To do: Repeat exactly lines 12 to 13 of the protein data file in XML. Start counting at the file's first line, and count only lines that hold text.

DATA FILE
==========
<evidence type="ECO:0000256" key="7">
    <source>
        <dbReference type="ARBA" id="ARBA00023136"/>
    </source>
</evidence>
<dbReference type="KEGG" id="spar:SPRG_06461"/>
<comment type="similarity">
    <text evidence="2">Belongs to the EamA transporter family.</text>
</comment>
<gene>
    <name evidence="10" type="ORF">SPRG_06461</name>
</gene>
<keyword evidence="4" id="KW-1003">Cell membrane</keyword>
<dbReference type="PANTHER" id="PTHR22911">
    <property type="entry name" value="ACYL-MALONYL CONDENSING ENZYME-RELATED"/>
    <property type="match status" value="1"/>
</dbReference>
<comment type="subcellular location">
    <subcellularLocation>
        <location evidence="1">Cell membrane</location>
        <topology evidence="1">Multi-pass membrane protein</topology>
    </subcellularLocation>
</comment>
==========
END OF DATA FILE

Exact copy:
</gene>
<keyword evidence="4" id="KW-1003">Cell membrane</keyword>